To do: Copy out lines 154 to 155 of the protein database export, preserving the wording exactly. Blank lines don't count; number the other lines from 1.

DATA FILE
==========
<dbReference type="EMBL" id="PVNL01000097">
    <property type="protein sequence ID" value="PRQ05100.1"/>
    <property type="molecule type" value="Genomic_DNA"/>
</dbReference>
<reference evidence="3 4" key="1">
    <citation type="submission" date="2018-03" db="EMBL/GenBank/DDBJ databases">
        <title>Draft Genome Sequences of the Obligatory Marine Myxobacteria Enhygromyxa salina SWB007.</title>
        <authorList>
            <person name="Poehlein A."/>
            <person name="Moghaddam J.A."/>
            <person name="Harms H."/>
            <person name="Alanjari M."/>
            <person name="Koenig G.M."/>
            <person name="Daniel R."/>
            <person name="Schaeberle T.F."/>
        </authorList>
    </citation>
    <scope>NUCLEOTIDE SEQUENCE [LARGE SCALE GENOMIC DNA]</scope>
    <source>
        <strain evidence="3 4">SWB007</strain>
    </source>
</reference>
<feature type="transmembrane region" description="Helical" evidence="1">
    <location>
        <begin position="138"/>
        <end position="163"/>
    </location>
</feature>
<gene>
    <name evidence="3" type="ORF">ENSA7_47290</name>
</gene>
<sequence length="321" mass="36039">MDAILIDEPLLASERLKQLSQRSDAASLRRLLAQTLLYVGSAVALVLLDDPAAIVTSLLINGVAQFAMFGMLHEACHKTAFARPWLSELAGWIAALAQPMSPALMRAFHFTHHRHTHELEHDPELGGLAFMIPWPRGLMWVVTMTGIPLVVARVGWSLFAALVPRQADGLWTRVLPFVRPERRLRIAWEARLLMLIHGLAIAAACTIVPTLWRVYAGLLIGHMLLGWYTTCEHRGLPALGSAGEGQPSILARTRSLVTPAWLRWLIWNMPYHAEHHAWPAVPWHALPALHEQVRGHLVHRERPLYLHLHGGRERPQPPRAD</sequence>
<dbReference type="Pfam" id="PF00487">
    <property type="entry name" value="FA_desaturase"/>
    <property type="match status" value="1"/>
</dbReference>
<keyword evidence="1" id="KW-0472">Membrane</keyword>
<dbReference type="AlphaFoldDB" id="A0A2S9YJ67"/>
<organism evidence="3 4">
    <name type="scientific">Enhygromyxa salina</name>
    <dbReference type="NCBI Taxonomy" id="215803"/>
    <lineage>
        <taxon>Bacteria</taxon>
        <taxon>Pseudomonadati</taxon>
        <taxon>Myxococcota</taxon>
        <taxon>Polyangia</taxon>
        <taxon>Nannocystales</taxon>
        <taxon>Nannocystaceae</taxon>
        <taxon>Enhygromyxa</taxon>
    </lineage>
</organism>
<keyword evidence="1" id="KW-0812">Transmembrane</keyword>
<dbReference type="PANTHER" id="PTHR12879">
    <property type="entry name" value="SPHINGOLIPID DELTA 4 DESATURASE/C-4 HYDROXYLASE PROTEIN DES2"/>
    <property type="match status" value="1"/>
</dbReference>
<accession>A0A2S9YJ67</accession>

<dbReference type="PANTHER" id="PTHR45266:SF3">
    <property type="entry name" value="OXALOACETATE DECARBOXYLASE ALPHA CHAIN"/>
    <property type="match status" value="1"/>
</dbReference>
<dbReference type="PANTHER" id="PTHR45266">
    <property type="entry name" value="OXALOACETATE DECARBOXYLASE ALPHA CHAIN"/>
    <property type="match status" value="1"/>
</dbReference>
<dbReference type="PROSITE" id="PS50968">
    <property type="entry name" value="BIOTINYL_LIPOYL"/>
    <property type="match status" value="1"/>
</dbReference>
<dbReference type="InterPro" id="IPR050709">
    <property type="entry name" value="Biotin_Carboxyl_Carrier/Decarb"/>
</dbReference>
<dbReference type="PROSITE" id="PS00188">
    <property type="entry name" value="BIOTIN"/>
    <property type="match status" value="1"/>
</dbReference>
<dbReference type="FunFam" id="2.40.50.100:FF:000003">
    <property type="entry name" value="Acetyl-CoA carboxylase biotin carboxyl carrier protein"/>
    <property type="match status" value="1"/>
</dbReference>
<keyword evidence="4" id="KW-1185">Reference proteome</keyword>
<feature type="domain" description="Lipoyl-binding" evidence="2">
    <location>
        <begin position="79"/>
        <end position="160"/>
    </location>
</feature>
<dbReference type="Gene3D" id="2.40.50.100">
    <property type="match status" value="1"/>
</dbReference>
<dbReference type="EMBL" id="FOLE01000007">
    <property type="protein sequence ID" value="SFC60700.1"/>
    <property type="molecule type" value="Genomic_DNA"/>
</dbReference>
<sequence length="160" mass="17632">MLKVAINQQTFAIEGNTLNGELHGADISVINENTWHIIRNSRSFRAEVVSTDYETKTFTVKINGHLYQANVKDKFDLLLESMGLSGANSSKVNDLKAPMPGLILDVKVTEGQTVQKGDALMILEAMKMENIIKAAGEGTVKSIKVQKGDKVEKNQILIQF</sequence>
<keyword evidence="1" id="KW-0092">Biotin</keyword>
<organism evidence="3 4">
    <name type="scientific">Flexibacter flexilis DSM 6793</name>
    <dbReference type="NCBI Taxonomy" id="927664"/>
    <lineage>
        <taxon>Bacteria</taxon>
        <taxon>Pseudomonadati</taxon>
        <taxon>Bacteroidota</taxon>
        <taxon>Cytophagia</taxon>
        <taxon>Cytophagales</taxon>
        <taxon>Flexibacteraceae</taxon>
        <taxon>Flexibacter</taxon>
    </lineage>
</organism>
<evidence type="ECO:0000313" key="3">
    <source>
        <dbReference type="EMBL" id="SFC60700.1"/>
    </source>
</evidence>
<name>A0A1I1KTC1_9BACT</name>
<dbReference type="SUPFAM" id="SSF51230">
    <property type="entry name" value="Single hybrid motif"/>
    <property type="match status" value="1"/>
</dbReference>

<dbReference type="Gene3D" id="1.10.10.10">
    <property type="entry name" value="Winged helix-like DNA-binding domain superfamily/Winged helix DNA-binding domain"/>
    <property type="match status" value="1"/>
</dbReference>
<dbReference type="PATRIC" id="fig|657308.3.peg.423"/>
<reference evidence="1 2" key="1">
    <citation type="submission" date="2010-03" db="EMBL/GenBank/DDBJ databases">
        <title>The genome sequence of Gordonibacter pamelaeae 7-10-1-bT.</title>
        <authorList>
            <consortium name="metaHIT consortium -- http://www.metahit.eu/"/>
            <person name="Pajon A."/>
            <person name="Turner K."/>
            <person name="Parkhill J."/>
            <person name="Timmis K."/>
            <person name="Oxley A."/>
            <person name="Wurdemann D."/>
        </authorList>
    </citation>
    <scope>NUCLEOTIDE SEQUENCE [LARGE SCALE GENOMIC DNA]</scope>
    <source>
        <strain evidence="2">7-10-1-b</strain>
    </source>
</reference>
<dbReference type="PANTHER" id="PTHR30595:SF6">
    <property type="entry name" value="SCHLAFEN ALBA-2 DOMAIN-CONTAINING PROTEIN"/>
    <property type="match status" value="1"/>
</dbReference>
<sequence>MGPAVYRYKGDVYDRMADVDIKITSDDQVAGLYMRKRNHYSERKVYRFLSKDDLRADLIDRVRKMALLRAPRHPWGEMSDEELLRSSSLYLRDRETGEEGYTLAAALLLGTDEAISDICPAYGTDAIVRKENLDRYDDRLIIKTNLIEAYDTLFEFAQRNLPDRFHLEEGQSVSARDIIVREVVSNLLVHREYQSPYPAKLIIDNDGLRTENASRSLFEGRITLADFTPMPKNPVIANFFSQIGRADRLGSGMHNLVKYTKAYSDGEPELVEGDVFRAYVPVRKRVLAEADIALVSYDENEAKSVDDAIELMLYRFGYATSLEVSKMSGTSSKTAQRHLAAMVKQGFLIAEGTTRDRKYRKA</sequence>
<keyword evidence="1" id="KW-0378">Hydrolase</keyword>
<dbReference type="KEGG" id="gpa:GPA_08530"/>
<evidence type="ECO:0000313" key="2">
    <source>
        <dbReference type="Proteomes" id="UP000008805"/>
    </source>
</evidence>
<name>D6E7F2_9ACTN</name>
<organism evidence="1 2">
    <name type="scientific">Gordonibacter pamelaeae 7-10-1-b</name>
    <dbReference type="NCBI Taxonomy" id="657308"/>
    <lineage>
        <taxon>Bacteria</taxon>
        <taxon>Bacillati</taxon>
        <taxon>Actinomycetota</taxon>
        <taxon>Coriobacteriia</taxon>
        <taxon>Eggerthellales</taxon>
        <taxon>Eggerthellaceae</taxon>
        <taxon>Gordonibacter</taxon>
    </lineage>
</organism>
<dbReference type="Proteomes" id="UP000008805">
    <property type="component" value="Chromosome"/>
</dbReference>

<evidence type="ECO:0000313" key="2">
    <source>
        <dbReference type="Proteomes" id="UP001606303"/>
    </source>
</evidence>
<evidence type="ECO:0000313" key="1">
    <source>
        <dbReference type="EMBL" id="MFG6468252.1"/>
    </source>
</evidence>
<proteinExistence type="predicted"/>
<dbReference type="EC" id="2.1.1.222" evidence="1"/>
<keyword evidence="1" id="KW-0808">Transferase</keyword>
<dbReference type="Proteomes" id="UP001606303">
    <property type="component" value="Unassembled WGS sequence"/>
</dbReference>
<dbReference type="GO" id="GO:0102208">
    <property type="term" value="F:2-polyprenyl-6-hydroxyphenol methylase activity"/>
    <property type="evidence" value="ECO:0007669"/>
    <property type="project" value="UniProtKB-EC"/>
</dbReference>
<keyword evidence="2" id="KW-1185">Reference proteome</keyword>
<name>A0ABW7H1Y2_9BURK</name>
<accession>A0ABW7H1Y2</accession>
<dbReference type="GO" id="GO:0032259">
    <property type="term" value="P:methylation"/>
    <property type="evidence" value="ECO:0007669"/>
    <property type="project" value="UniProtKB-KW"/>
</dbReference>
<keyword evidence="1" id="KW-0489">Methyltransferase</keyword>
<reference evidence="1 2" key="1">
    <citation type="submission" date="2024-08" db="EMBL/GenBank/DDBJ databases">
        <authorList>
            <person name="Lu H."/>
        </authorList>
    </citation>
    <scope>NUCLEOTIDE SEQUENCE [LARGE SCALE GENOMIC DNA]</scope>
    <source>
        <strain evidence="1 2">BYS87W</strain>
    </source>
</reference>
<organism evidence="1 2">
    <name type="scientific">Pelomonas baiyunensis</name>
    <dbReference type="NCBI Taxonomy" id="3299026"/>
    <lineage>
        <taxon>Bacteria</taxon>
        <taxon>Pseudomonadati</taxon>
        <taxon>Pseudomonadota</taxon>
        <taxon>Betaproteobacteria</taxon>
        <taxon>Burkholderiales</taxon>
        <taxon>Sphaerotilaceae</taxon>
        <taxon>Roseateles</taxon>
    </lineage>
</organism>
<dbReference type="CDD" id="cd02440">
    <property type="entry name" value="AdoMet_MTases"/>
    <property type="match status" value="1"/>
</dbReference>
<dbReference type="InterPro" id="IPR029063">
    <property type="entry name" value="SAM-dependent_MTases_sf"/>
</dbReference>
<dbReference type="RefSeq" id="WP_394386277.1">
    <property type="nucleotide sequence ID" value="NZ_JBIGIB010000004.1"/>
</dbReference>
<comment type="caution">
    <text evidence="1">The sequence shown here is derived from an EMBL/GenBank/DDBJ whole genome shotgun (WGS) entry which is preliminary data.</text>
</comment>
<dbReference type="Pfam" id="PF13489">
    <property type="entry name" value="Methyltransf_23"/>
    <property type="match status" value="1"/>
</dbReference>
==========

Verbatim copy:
</evidence>
<name>D6E7F2_9ACTN</name>